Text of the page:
4) Chris Hillman: “It is true that Gram Parsons and I met in a bank….” I don’t remember if that was before or after he explained how he wrote his first song when he came home from a jazz session with Hugh Masekela’s band. He does not explain why it came out a country song (“Time Between”) except to say that he does not know. This leads to other stories about actually going to Nashville with Gram in tow. The best involves McGuinn demonstrating a riff on the three-finger banjo to one of Nashville’s top session men.
You better let me do that, the fellow said.
5) Marty Stuart’s band is in support and Marty steps out in front a few times. His first memorable moment is just after the intermission when he comes out to warm up the crowd for the second half and plays something from his new album that incorporates the basic riffs from “Eight Miles High” and “I’ll Feel a Whole Lot Better.”
Which turn out to be as instantly recognizable as “Mr. Tambourine Man” and “Turn, Turn, Turn.” And “My Back Pages.”
6) Then it’s on to Sweetheart material proper and McGuinn’s complete intro to “I Like the Christian Life.”
“When we recorded this song, I didn’t know what it meant. I do now.”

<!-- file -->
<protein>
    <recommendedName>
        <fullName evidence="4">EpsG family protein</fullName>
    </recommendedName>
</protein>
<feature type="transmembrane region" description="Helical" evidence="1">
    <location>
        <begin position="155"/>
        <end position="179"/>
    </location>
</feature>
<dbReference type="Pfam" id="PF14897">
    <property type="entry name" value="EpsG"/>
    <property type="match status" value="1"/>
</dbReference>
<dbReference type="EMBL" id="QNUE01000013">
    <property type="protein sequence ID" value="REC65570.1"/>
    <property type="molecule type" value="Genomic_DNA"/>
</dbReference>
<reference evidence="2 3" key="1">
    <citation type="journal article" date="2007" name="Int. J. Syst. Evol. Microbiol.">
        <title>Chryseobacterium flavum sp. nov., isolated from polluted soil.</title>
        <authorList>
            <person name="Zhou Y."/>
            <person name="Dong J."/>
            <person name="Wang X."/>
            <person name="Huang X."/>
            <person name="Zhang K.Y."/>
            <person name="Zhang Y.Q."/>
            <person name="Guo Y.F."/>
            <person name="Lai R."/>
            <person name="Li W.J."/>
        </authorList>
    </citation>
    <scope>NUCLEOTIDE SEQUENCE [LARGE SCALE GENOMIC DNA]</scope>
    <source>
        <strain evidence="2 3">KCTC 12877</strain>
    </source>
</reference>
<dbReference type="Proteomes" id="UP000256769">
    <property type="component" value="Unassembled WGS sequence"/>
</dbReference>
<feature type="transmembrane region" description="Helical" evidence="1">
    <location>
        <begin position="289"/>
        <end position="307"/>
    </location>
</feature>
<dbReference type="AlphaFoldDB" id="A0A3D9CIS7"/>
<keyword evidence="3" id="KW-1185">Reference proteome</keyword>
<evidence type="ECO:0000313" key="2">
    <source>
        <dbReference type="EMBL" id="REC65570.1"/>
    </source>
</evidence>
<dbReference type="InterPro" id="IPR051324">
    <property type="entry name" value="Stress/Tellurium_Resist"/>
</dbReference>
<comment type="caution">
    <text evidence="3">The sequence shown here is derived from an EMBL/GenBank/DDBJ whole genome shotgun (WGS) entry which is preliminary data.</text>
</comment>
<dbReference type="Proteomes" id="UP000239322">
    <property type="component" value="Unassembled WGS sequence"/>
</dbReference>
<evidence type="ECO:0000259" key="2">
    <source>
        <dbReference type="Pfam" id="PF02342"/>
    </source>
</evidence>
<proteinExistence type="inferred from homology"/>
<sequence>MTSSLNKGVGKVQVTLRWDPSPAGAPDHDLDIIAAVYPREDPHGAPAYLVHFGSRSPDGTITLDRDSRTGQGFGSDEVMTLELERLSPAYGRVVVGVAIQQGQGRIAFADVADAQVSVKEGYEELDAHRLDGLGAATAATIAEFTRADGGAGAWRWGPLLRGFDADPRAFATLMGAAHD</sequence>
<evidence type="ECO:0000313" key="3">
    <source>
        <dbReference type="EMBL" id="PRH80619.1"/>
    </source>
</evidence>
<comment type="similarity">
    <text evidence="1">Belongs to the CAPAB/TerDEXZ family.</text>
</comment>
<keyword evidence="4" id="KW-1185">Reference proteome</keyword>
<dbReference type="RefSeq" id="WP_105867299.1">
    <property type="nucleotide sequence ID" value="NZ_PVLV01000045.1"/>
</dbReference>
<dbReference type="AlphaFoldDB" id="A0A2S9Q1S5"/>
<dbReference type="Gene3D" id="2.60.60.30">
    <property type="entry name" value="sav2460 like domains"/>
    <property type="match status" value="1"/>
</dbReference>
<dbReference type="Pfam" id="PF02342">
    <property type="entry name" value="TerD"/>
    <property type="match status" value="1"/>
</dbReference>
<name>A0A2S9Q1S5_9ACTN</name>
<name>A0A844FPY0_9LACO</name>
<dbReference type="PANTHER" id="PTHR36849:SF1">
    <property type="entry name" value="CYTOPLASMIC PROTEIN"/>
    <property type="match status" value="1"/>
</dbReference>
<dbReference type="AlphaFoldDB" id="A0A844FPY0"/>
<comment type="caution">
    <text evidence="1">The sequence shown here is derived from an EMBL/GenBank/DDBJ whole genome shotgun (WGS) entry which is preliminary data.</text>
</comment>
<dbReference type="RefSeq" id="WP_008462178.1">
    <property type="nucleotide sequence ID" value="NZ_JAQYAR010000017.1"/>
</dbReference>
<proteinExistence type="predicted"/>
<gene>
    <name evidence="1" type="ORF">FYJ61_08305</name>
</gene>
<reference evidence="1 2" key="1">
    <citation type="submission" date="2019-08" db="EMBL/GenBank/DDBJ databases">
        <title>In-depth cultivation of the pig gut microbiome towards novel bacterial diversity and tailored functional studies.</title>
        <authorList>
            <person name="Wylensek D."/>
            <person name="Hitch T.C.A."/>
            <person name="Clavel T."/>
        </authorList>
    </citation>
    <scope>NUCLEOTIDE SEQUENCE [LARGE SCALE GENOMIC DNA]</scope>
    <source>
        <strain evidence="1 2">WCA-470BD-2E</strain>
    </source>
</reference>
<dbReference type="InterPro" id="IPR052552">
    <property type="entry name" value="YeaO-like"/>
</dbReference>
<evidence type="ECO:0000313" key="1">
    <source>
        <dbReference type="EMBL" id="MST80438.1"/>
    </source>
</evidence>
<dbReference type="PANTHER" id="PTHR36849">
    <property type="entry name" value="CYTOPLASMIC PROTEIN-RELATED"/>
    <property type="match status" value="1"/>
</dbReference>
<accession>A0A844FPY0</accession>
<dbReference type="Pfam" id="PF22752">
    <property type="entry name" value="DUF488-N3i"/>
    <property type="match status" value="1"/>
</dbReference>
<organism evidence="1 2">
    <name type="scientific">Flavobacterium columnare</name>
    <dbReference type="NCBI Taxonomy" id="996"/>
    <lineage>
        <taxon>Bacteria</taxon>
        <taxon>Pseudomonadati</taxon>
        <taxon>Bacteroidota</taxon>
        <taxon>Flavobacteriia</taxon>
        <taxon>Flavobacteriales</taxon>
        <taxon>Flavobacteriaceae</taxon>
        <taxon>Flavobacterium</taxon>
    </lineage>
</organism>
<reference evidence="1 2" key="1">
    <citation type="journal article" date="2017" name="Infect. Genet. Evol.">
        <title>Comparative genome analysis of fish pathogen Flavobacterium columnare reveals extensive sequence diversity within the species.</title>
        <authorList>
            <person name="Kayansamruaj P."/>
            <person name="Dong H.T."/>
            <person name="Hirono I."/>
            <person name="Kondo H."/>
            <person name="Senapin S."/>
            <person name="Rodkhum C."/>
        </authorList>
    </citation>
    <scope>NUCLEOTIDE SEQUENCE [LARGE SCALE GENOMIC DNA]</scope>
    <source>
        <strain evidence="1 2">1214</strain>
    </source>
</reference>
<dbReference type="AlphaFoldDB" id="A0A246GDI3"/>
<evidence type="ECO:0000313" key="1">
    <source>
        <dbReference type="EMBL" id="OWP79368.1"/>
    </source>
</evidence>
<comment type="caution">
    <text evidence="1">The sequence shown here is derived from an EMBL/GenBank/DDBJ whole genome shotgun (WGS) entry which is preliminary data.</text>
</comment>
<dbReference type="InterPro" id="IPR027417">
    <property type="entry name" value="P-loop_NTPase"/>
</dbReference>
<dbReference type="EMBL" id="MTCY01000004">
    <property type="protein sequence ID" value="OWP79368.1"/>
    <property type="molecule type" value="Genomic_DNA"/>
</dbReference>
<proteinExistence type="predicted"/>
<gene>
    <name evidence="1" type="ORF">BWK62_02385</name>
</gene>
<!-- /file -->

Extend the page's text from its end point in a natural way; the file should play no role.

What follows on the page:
7) And, of course, the umpteenth retelling of being given the cold shoulder by Ralph Emery. Still funny. Still painful. Still suggestive of lost possibilities for American music for generations to come. (He who shall remain nameless McGuinn says. Ralph! the crowd shouts.) Followed by a version of “Drug Store Truck Driving Man” that should be no more than a goof and instead, stings like a rattler. The record sounded like a petulant whine. The version I heard Sunday a week ago was tougher, meaner and funnier. By a factor of ten.
8) The musical highlight of the evening…out of nowhere: “You Don’t Miss Your Water” with McGuinn, Hillman and Stuart in three-part harmony. I’ve only been to the one show so I don’t know if they capture this every time out, but for one night in Atlanta, at least, it was beyond even the Everly Brothers. If Brian Wilson had been there he wouldn’t have needed LSD to see God again.